Cruz Cortez, the founder of one of San Antonio’s oldest and most popular restaurants, Mi Tierra Café and Bakery, and matriarch of the five-generation La Familia Cortez, died Thursday. She was 98.
On Friday, the family began erecting a special altar at the 24-hour restaurant located in El Mercado, one that is distinct from the elaborate altar already near the front door that honors Cruz’s late husband and other family members. Funeral services are being planned.
The announcement of her passing was shared on the La Familia Cortez Restaurants’ Facebook page late Thursday night: “It is with great sadness that we mourn the loss of our co-founder, Doña Cruz Cortez. Born and raised in San Antonio, Sra. Cruz embodied the authentic comida and cultura that La Familia Cortez Restaurants represents and we strive every day to honor her legacy … ”
Within minutes, friends, family, and fans of the restaurant responded with condolences and respect for Cruz, in both Spanish and English.
Cruz married Pedro Cortez in 1941, and that same year, they opened a restaurant called Jamaica No. 5 and had their first child, Manuel. As Cruz worked in the restaurant by day, joined by her husband after work in t evenings, the couple had four more children, and in 1951, opened a café they called Mi Tierra.
Ten years later, they purchased the block in El Mercado where the current restaurant and panaderia stands. Today, La Familia Cortez operates five restaurants – with a sixth set to open at the Rim later this summer – and employs more than 600 people, including Cortez family members from the second to the fourth generations. In 2016, the family invited the community to celebrate Mi Tierra’s 75th anniversary with Cruz, at 95, in attendance.
“Although she wasn’t born in Mexico, her mother and father were from Mexico,” said Pete Cortez, chief operating officer of La Familia Cortez Restaurants and Cruz’s eldest grandchild. “But the whole idea of what her and my grandfather accomplished, creating their own American dream, that was something they were very proud of, and they always felt like they wanted to build something, something people would have respect for, that uplifted the Latino community. That was very important to them.
“In her own way, she wanted the business to be not something to just feed the family, but that fed the community and grew the culture.”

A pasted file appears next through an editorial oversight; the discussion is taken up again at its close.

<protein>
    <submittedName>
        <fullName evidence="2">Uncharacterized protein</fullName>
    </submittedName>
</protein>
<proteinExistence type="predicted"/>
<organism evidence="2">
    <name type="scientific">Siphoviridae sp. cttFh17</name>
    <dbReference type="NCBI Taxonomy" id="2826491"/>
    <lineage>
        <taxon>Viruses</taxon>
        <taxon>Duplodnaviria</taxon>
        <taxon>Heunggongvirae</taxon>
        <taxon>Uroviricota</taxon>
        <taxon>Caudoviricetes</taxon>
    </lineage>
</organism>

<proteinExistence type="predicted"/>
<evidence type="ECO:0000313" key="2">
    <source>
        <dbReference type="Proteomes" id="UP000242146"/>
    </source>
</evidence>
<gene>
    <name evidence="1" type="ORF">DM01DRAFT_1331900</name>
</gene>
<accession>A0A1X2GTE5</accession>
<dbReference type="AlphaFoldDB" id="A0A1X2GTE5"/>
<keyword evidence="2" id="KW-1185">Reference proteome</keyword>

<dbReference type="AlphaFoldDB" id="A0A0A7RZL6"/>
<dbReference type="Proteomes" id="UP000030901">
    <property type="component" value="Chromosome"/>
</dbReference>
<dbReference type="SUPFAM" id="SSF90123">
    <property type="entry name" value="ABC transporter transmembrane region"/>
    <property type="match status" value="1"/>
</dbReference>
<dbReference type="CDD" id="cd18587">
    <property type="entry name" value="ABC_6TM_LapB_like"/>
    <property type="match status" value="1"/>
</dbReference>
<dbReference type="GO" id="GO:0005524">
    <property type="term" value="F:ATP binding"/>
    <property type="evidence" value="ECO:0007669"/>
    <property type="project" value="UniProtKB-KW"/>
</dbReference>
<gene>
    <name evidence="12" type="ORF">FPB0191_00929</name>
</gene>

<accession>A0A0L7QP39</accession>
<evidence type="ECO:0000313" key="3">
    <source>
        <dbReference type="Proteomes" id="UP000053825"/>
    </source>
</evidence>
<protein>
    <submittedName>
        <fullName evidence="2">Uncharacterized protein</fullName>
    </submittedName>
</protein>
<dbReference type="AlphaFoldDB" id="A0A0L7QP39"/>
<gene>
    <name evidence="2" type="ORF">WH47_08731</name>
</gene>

In a conversation with the Rivard Report on Friday morning, Pete Cortez said he was very close to his grandmother and remembered her as someone who had a strong faith in God, loved to garden, and persistently reminded him and his cousins to “be careful” as they ventured off to college and into the world.
Though Cruz stepped away from running the restaurant as her family grew, Pete said she reminded the children and grandchildren who now run the enterprise that the food should not only taste good, but look good as well. “She would tell us that every time we presented a plate, it should be presented beautifully,” he said.
Just prior to the 75th anniversary celebration for Mi Tierra, Cruz took a fall and her health began to fail, Pete Cortez said. Doctors sent her into hospice care, but she soon recovered to the point that doctors said she had “graduated” from end-of-life care.
“She was such a strong woman, very dignified, and when she spoke, she spoke thoughtfully,” he said. “She was a prayer warrior, and her in later years, though she was not really involved in the business, she was always the matriarch in the family. Everybody always knew we had a prayer warrior behind us.”
In her later years, Cruz began planning her own funeral services. “We knew this day would come, and she was very prepared,” he said.
As she was choosing a casket from among those on display, Cruz put her head against each one to find the one that matched her hair the best, Cortez said. “There’s humility and a little bit of vanity there.”
Cruz is survived by her four children, 22 grandchildren, 27 great-grandchildren, and two great-great-grandchildren.
A public viewing for Cruz Cortez will be held Saturday, June 1, from 1 p.m. to 8 p.m. at Porter Loring Mortuary, 1101 McCullough Ave. In lieu of flowers, the family is requesting donations in her memory be made to St. Jude’s Children’s Research Hospital or Christ Mission College.